Feeds

EA kills Medal of Honour arms deal

Charitable promo shot down

Secure remote control for conventional and virtual desktops

EA has ceased the promotion of its charity fundraiser 'Project Honor', after public outcry over its decision to advocate the sale of actual weapons featured in the game Medal of Honour. All for a good cause, you understand, right?

The publisher joined forces with a number of weapons manufacturers this year for the launch of Project Honor, an initiative intended to "benefit the families of fallen special operations warriors".

Various "esteemed" arms makers not only had their weaponry featured in the game, but agreed to produce exclusive Medal of Honour-themed merchandise, with all proceeds from sales heading to various war-related charities.

Beyond the gaming community, voices were inevitably raised questioning the morals of a producer of violent videogames teaming up to flog branded armament maker merchandise to the very people that play them.

Following numerous complaints, EA has removed all links and advertising regarding Project Honor from the game's website, which had last week promoted the sale of a 'Voodoo Hawk' tomahawk.

Medal of Honour - Voodoo Hawk promotion

Despite understanding concerns, the publisher continued to defend its charitable project.

"We've been working with those partners because we wanted to be authentic, and we wanted to give back to the communities." said EA's Greg Goodrich in an interview with Eurogamer.

"Every one of those partners, none of them paid a dime for product placement – all the money generated went to Project Honor."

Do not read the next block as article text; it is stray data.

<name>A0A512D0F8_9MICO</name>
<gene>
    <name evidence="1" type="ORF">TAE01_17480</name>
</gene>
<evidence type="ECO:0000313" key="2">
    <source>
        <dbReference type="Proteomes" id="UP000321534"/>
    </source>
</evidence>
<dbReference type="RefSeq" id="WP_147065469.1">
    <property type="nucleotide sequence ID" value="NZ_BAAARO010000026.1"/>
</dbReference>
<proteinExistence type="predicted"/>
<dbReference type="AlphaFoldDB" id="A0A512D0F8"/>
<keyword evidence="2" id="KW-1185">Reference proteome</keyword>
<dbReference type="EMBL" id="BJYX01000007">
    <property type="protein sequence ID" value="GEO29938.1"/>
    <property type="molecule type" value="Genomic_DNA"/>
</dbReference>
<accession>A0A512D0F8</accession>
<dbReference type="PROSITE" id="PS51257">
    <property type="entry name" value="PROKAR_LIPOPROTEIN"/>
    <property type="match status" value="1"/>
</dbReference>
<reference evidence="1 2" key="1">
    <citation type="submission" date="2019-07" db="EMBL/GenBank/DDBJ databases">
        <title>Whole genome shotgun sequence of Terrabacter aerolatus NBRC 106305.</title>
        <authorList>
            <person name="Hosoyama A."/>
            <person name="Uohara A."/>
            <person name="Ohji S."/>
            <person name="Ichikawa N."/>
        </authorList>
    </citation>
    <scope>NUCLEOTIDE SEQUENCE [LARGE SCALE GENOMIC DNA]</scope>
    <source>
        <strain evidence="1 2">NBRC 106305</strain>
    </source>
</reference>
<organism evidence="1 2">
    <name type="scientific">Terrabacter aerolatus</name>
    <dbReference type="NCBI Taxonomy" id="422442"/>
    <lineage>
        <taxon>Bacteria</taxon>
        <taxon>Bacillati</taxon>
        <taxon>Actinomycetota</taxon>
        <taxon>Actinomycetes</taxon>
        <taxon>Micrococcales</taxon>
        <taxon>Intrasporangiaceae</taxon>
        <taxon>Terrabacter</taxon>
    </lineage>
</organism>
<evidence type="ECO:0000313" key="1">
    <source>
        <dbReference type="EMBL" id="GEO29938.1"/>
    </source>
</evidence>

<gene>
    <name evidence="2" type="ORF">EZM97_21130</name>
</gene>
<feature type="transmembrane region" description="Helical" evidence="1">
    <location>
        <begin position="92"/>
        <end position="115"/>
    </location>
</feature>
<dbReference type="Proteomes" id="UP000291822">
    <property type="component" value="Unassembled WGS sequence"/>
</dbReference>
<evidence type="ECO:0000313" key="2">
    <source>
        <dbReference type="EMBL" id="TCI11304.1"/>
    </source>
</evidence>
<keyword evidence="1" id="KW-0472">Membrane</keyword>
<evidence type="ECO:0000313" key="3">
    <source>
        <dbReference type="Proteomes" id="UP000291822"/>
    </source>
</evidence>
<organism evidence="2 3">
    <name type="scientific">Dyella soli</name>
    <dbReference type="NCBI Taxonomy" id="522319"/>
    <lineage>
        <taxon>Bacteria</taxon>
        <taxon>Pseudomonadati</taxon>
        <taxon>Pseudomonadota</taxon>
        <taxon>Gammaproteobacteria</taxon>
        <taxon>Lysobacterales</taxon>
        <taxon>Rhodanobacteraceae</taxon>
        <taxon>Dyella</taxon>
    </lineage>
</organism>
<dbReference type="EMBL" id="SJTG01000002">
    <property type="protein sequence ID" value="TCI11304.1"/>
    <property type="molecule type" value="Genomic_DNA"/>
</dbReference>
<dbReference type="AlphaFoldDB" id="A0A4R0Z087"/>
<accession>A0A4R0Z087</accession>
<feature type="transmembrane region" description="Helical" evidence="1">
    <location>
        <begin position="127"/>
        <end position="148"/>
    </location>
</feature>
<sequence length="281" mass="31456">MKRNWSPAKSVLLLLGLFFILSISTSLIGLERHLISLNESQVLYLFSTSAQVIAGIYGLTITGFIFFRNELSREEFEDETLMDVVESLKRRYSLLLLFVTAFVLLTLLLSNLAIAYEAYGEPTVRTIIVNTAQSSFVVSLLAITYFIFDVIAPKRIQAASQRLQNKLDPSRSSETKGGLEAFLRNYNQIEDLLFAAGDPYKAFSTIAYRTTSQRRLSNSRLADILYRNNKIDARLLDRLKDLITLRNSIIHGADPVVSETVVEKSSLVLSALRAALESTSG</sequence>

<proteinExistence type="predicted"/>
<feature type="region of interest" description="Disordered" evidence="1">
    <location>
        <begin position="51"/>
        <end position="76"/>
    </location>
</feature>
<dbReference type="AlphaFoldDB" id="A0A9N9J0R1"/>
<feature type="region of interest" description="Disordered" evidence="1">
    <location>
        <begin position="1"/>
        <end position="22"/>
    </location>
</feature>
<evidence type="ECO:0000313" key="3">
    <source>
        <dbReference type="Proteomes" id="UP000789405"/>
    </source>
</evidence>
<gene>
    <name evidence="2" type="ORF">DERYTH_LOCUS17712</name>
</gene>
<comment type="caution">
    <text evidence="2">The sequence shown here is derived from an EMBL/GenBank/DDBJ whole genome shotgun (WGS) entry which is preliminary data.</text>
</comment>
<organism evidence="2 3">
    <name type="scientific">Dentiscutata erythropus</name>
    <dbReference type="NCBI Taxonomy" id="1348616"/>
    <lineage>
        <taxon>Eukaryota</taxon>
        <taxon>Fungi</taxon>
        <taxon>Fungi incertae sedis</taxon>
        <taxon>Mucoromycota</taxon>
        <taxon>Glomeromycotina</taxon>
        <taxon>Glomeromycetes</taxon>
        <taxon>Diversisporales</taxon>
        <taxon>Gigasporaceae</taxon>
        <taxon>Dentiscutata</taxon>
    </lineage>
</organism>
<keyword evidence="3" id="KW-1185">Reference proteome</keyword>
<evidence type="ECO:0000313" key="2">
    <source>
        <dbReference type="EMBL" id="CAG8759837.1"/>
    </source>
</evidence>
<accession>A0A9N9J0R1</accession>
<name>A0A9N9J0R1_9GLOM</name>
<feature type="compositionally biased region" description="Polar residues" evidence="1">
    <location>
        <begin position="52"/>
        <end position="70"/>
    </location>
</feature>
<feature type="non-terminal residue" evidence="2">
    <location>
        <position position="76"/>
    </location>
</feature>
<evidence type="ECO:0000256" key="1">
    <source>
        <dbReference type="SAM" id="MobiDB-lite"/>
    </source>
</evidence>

The executive producer went on to claim the publisher's videogames were experiences rather than teaching tools and insisted there was no connection between violent videogames and real-life outbursts.

"If I played Need for Speed, and I'm handed the key to a Porsche, does that make me want to get in it and drive like a maniac and run people over? No."

Earlier this year, studies showed gamers who play shooting games have improved accuracy when firing a weapon in real life. Hmmm. ®

The essential guide to IT transformation

More from The Register

next story
So, Apple won't sell cheap kit? Prepare the iOS garden wall WRECKING BALL
It can throw the low cost race if it looks to the cloud
Samsung Gear S: Quick, LAUNCH IT – before Apple straps on iWatch
Full specs for wrist-mounted device here ... but who'll buy it?
Apple promises to lift Curse of the Drained iPhone 5 Battery
Have you tried turning it off and...? Never mind, here's a replacement
Now that's FIRE WIRE: HP recalls 6 MILLION burn-risk laptop cables
Right in the middle of Burning Mains Man week
HUGE iPAD? Maybe. HUGE ADVERTS? That's for SURE
Noo! Hand not big enough! Don't look at meee!
AMD unveils 'single purpose' graphics card for PC gamers and NO ONE else
Chip maker claims the Radeon R9 285 is 'best in its class'
prev story

Whitepapers

5 things you didn’t know about cloud backup
IT departments are embracing cloud backup, but there’s a lot you need to know before choosing a service provider. Learn all the critical things you need to know.
Implementing global e-invoicing with guaranteed legal certainty
Explaining the role local tax compliance plays in successful supply chain management and e-business and how leading global brands are addressing this.
Backing up Big Data
Solving backup challenges and “protect everything from everywhere,” as we move into the era of big data management and the adoption of BYOD.
Consolidation: The Foundation for IT Business Transformation
In this whitepaper learn how effective consolidation of IT and business resources can enable multiple, meaningful business benefits.
High Performance for All
While HPC is not new, it has traditionally been seen as a specialist area – is it now geared up to meet more mainstream requirements?